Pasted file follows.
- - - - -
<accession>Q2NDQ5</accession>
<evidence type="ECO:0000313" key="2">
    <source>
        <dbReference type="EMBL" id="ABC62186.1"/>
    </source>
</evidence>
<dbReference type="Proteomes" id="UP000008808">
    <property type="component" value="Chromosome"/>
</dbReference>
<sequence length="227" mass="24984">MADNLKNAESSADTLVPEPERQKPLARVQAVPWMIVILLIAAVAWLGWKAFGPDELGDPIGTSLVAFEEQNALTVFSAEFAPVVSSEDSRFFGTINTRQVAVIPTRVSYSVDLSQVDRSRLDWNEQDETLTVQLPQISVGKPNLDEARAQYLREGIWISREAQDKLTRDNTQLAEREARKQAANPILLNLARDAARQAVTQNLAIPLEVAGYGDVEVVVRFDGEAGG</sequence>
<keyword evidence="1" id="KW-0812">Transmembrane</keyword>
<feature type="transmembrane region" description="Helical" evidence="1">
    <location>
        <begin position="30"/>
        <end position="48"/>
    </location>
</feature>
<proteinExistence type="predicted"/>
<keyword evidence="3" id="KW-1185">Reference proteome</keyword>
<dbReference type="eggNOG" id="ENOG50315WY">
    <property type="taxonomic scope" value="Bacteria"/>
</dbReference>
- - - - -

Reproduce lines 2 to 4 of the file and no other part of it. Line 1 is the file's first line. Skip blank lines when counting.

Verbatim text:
<evidence type="ECO:0000313" key="2">
    <source>
        <dbReference type="EMBL" id="ABC62186.1"/>